The Impact of an Interactive Health Lesson As Opposed to a Lecture-Based Lesson

We all remember the days of walking into our Health class, a very boring part of the Physical Education curriculum. We sat in class each day and just sat there as we listened to our teacher lecture on various health topics. It was so methodical in nature. We listened, raised our hand to answer a question, reviewed, and were given a quiz or test before moving on to the next topic. Nothing new or exciting, no interaction, just sit and listen. An occasional movie or guest speaker was thrown in for good measure.

Walk into a Health classroom today. No longer are the students just sitting behind a desk listening to the same old hum-drum lecture. Teachers today try to make the lesson as interesting and interactive as possible. They want to get everyone involved and make students really think about the impact of the lesson that is being taught. How do we do this as Health and Exercise Science teachers? I will use a lesson that I gave on bullying, a very hot topic in education today. This type of lesson could be spread out over a few days. It is a powerful lesson; one that I hope would remain with students as they continue through life.

When I began my lesson I showed a PowerPoint presentation. I know that students enjoy looking at this type of visual aid. On my first slide I showed different types of kids, troublemakers, fat, violent, nerd, loser, gay, lesbian, etc. I asked my students whether they would pass judgment or be friends with these types of kids just judging them by the way they look. This is the world we are living in right now. We are too quick to judge by the way a person looks. However as the old adage goes, “we can’t judge a book by its cover”. How would I make my students change their way of thinking. I talked about how bullying can lead to serious consequences like suicide. As I continued going through the different slides of my PowerPoint, I suddenly stopped. I wanted my students to think about a time in their lives they may have been bullied or harassed. I gave each student a sheet of paper and had them write down a very short story on harassment or bullying experience they may have had. They did not put their name on the paper. When they were done they crumpled the paper and threw it at one another in a “snowball” fight fashion. Students read the stories out loud.

The next part of my lesson I had my students stand up. I told them I was going to ask a question about bullying or harassment and they would go to one side of the room if their answer was yes to a particular question, and the other side of the room if the answer was no. By the time I was finished asking my questions there were not too many students standing on the no side. As the students went back to their seats, I could see they were thinking about what had just happened. I could have made this lesson more meaningful if I had taken the opportunity to use the Socratic Seminar to initiate more dialogue between the students. What a great way to keep the interaction between the students going. Putting the students in a circle I could have begun a discussion with, “how did bullying and harassment become so out of control and what are some reasons why this has happened”. This could have led to very animated and powerful discussions. The students could use brainstorming techniques to come up with reasons as to how and why this has gotten to be such a big problem. They could discuss the kinds of bullying, what makes it right or wrong for people to be so cruel, why is bullying such a powerful way to attack, etc. I am sure that the class time would go by much too quickly and I am sure this lesson would make quite the impact on my students.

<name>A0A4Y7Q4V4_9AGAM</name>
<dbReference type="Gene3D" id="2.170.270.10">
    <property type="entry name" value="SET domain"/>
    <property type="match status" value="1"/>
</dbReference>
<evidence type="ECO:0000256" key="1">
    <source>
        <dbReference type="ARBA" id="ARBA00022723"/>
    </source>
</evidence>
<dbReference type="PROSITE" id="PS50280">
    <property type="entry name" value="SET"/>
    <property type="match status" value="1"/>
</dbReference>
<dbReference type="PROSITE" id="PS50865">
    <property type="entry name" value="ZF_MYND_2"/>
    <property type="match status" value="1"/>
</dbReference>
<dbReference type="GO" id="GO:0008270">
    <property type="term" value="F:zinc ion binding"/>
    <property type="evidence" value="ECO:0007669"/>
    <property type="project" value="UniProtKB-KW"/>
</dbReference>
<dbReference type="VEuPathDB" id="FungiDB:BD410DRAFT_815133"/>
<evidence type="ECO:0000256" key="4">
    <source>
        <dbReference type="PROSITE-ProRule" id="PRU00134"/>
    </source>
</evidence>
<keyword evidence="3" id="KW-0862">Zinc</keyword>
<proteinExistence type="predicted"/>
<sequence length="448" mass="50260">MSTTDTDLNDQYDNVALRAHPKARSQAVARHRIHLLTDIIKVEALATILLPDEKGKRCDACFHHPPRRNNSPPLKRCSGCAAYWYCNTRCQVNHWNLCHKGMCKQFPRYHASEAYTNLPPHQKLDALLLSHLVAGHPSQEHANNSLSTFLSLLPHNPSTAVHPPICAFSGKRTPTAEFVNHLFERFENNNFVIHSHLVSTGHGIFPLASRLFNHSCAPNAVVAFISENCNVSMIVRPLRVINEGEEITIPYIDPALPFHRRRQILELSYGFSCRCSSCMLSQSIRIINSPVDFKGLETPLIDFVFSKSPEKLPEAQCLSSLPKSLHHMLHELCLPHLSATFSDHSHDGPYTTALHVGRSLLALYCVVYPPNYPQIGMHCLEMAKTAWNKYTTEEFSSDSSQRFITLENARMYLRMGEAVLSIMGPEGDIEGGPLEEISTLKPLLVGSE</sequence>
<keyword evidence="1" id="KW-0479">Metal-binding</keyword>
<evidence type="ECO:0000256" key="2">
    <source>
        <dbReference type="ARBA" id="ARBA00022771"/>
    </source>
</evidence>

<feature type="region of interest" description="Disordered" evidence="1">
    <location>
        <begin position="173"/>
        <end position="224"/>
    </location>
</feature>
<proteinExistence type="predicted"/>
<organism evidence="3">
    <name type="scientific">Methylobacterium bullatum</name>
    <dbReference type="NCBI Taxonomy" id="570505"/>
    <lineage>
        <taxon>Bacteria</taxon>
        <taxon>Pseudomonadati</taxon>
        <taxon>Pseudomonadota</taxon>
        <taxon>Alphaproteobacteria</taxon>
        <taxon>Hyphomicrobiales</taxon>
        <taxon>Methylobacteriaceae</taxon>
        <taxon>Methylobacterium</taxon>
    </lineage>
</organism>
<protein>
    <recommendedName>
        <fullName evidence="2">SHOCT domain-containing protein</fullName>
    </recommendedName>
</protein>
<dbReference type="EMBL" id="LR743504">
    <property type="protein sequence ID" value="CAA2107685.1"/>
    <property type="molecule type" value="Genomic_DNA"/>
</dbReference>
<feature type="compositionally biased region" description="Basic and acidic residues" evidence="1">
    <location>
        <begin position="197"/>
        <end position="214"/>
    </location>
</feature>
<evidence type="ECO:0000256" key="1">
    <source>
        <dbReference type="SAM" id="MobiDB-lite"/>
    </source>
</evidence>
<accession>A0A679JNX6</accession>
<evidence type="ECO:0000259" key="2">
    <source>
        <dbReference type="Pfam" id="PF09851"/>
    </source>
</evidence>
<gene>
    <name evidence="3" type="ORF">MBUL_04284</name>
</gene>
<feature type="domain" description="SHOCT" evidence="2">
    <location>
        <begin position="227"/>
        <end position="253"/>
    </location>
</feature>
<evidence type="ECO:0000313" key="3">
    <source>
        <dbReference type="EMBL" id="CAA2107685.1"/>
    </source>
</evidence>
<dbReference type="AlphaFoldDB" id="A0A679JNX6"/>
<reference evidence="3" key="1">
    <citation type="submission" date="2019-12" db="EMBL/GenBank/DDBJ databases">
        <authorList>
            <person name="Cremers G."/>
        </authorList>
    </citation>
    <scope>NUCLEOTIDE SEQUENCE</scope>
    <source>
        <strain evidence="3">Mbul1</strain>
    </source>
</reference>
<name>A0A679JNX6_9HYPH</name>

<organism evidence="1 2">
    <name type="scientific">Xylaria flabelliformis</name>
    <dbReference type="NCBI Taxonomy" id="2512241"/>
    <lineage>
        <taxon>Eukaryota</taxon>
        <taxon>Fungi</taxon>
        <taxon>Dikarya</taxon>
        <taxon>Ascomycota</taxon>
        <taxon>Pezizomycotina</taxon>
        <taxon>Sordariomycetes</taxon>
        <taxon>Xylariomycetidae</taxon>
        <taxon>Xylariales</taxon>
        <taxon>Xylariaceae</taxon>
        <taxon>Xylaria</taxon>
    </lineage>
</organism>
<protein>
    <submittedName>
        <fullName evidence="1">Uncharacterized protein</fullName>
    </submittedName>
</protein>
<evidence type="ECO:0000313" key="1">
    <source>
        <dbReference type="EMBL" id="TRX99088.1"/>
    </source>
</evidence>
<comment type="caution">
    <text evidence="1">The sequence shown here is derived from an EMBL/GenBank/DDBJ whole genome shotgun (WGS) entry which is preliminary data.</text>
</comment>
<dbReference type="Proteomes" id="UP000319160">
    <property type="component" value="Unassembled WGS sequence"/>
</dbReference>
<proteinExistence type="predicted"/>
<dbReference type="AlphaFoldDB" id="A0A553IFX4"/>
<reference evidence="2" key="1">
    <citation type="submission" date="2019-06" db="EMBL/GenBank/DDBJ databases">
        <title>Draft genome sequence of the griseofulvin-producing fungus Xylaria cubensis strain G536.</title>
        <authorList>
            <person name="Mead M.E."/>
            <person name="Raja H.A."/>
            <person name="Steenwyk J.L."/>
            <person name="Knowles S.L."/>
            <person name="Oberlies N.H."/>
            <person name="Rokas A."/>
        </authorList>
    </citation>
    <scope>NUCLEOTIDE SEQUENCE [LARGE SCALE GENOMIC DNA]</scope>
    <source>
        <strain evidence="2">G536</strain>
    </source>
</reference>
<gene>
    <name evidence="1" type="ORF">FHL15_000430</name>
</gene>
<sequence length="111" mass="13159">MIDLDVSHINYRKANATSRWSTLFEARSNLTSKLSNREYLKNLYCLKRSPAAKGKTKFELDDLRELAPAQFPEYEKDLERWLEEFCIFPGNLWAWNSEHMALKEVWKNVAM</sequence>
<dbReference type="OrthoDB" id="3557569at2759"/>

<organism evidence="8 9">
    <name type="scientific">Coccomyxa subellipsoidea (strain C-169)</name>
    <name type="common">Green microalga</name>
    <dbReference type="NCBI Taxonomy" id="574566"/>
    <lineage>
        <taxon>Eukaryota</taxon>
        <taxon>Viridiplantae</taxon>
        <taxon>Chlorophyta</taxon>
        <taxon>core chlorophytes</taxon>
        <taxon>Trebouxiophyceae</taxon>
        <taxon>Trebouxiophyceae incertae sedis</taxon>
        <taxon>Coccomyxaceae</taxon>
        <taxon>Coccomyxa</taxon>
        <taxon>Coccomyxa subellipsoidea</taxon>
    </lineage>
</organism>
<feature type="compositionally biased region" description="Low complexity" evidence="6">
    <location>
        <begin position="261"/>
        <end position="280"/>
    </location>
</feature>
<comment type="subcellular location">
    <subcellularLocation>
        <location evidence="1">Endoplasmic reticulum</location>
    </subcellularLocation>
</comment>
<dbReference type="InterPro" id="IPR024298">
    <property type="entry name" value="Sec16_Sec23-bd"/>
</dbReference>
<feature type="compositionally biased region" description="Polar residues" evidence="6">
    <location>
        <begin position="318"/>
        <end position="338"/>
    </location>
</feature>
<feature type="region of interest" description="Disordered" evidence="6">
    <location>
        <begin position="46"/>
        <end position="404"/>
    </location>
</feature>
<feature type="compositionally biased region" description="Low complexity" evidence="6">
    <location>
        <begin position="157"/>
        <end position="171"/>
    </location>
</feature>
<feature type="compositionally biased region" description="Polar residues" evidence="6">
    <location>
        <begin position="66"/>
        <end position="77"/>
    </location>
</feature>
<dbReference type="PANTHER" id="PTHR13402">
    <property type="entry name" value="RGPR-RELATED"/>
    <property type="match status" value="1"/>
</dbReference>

Having students participate in a lesson as opposed to just sitting there and listen to a lecture is so much more meaningful to both the teacher and the student. As long as the teacher is willing to take the time to plan for these types of lessons, and be flexible in that it may go for a longer time than might have originally been planned for, would make health lessons so much more significant. All health topics touch a student in one way or another. To have students express their feelings and to make them understand that there is a place to voice an opinion in a safe, structured, non-judgmental environment helps them learn how to handle life situations and channel their feelings in a positive way. Isn’t this something we as teachers want to help our students with? We want to be able to learn from negative experiences and grow from them into responsible young adults. Bullying is unfortunately a fact of life and civility is disappearing from our society. We must teach our students that they have the power to turn things around. When a student gets involved with a lesson they feel the impact of what the teacher is trying to get across to them. You can be the judge and determine which type of lesson would be more meaningful and deliver more of an impact to the students, the interactive lesson or the lecture-based lesson. To me I would learn more if I was an active participant letting my voice be heard.